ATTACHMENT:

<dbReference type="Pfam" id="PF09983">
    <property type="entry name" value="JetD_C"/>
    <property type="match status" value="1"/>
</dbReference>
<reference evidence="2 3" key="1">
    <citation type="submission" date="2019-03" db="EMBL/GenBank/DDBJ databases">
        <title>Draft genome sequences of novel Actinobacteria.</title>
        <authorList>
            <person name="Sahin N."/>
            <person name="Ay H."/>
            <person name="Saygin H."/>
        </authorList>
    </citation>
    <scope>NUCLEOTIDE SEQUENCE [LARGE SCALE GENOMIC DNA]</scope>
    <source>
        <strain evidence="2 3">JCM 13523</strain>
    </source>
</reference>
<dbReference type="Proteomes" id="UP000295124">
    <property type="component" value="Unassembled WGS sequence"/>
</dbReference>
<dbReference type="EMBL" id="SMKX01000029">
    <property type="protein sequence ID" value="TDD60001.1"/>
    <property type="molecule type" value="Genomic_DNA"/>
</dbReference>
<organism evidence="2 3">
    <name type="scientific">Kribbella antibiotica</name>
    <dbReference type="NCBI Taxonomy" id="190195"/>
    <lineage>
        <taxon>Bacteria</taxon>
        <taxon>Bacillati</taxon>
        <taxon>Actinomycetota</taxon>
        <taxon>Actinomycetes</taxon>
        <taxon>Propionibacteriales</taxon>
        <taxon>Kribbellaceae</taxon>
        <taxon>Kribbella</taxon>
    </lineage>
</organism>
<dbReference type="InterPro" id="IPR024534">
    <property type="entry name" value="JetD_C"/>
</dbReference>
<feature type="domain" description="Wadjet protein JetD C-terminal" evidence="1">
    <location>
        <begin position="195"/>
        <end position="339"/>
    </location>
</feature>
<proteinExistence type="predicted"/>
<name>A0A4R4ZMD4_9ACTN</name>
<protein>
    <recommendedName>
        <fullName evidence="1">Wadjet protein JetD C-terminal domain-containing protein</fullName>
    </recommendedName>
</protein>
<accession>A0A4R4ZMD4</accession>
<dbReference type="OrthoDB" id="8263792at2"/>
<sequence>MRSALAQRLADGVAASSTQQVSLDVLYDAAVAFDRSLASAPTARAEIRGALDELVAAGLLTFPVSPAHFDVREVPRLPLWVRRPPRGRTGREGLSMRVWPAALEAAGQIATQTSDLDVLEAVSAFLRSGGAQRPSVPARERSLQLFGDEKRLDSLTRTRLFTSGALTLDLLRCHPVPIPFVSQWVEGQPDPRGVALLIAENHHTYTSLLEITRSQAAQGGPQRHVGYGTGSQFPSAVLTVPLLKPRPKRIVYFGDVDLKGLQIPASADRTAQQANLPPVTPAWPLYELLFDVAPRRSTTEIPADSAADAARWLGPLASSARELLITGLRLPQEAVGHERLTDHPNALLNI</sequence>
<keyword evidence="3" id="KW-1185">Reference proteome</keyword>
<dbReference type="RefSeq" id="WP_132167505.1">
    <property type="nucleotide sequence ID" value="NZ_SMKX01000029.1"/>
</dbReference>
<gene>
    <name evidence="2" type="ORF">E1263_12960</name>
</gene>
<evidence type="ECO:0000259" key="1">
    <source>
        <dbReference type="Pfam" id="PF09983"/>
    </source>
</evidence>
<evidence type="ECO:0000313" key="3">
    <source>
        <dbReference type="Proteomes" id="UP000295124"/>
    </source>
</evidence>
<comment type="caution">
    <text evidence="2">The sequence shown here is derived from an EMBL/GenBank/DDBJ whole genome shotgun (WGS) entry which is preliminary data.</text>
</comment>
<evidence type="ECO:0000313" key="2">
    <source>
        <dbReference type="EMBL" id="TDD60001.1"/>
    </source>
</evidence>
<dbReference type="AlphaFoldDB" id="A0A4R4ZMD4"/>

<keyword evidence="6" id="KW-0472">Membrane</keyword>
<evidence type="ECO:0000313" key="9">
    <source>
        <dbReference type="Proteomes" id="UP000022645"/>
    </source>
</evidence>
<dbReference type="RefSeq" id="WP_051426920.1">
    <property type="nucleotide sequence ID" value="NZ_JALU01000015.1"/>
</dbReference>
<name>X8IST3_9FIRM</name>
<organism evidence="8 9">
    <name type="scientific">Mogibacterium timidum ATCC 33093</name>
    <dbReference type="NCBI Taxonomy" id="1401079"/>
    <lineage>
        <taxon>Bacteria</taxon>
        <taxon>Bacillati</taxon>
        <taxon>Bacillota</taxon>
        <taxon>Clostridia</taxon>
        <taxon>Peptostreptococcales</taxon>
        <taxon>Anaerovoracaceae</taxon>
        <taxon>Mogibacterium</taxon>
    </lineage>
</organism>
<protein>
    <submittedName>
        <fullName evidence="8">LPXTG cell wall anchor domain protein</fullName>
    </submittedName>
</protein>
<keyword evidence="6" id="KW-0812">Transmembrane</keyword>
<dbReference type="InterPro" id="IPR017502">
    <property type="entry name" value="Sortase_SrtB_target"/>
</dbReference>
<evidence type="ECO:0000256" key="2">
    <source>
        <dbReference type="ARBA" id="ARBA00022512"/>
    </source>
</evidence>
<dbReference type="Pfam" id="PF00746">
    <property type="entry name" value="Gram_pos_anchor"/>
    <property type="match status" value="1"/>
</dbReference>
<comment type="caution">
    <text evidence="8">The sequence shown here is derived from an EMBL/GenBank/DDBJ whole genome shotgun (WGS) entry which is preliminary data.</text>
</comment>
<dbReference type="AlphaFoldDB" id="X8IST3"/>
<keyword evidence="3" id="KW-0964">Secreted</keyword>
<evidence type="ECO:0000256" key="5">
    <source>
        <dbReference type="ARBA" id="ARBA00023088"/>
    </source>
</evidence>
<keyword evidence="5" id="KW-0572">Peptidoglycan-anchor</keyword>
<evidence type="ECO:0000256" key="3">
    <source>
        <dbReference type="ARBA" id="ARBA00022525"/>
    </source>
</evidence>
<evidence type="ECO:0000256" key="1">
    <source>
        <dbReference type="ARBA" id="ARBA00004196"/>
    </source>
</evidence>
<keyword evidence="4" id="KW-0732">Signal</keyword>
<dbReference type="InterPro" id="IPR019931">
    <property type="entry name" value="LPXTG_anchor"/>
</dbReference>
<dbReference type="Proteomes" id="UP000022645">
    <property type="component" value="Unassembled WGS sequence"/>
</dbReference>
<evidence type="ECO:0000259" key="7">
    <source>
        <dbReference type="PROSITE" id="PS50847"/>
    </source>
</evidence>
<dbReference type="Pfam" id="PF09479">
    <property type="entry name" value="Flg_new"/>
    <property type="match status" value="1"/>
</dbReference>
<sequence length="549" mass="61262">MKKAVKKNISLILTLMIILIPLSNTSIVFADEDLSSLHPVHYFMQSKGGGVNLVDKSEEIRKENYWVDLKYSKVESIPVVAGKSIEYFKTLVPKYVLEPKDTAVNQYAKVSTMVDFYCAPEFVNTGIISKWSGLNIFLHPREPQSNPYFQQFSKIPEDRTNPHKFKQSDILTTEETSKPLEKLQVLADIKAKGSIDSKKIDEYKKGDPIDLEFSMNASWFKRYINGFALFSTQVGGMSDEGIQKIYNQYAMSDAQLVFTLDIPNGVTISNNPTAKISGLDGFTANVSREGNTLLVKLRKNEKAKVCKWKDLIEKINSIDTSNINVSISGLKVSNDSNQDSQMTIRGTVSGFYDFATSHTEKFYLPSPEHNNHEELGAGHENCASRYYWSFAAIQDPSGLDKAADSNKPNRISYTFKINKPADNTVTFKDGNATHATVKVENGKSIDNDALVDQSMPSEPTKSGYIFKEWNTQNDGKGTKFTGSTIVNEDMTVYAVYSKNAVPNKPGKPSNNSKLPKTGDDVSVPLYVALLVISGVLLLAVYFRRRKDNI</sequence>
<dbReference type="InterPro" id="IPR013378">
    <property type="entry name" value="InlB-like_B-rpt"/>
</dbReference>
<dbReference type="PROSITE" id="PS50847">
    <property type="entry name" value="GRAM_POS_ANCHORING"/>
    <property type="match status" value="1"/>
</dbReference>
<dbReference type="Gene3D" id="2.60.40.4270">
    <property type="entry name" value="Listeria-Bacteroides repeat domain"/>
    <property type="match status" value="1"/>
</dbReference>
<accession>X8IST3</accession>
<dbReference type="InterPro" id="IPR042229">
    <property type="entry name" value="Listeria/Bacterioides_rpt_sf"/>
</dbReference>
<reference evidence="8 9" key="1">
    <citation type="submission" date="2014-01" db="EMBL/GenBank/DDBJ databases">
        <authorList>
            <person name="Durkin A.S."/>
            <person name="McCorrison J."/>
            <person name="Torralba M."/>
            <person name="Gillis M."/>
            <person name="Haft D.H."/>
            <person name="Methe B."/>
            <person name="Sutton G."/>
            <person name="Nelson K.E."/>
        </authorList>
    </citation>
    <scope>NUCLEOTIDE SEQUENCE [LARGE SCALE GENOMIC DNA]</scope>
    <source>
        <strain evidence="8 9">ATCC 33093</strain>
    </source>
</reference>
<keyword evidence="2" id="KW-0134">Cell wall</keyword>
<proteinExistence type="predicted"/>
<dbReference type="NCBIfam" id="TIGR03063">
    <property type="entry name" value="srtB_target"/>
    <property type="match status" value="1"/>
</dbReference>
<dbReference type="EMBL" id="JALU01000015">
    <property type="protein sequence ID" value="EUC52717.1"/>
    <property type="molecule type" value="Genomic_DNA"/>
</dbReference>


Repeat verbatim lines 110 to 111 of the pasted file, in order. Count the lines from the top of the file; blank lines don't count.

    </submittedName>
</protein>